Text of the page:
Add Journal to My Library
The Quarterly Journal of Mathematics
, Volume 69 (1) – Mar 1, 2018

34 pages

/lp/ou_press/on-the-quantized-dynamics-of-factorial-languages-Tw1VNnVMh5

- Publisher
- Oxford University Press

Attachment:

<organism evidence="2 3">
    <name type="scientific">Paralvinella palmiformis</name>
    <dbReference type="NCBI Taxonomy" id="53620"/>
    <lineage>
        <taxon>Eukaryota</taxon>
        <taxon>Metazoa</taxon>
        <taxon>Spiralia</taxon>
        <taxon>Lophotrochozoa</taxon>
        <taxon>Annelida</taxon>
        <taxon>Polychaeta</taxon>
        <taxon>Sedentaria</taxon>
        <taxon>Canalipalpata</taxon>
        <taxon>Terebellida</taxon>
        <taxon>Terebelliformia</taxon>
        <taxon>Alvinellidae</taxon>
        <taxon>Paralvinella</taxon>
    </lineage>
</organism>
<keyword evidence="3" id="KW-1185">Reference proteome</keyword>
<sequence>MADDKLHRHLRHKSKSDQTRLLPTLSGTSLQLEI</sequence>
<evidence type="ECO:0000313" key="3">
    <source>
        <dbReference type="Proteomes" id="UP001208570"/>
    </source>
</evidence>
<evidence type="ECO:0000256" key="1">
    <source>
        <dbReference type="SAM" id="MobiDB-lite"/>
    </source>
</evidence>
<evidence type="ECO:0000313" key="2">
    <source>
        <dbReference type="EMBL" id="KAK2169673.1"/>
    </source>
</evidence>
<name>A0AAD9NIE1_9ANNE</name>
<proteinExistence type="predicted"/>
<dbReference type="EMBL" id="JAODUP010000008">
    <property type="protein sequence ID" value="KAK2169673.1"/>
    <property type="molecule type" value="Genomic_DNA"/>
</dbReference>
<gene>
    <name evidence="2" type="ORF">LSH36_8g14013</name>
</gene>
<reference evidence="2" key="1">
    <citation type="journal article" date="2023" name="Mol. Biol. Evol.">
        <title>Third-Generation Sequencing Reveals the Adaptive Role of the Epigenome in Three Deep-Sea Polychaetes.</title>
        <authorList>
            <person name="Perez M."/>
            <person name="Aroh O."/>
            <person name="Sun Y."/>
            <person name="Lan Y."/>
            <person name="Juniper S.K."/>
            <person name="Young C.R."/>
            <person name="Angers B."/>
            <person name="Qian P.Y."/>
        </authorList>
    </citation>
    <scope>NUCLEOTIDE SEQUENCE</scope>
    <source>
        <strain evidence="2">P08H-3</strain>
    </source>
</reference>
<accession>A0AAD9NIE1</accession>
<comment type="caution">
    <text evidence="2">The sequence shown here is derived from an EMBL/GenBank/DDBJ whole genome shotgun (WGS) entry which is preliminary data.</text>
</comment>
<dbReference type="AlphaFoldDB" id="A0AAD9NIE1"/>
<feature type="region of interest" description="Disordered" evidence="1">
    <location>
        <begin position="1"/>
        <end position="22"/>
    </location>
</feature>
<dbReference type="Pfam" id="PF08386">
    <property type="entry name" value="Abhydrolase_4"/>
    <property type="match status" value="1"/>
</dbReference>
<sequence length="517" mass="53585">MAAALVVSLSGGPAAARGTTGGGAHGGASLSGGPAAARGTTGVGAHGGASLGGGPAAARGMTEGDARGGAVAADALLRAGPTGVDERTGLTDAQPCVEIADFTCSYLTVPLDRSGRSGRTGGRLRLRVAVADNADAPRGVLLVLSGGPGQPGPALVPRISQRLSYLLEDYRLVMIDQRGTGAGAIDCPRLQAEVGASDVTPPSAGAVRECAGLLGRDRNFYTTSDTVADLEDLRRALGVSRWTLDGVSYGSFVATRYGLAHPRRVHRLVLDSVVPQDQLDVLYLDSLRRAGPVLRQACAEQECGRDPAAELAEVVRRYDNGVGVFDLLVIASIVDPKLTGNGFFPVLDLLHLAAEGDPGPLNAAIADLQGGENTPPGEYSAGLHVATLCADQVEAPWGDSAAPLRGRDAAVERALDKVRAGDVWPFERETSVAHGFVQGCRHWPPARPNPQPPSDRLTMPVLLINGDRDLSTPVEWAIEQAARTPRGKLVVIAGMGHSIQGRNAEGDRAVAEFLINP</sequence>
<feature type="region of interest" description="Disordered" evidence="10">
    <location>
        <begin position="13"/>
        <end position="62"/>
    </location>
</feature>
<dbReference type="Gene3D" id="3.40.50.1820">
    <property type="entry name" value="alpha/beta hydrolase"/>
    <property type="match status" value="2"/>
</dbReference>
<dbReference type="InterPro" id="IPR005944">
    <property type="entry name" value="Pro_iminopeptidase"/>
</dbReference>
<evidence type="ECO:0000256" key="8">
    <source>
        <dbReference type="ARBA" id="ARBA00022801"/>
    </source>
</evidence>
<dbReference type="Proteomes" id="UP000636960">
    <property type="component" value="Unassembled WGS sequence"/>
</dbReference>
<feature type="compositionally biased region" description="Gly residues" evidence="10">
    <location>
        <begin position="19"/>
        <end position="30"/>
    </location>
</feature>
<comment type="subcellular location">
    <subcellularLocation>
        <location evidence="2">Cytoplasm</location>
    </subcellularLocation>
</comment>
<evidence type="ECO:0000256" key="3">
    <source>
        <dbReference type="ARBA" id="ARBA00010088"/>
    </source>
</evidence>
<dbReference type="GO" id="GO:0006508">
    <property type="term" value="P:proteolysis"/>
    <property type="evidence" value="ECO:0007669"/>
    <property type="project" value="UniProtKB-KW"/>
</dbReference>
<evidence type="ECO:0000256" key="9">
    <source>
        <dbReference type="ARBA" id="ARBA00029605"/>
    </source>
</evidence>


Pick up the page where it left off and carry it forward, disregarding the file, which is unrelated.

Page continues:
- Copyright
- © 2017. Published by Oxford University Press. All rights reserved. For permissions, please email: journals.permissions@oup.com
- ISSN
- 0033-5606
- eISSN
- 1464-3847
- D.O.I.
- 10.1093/qmath/hax034
- Publisher site
- See Article on Publisher Site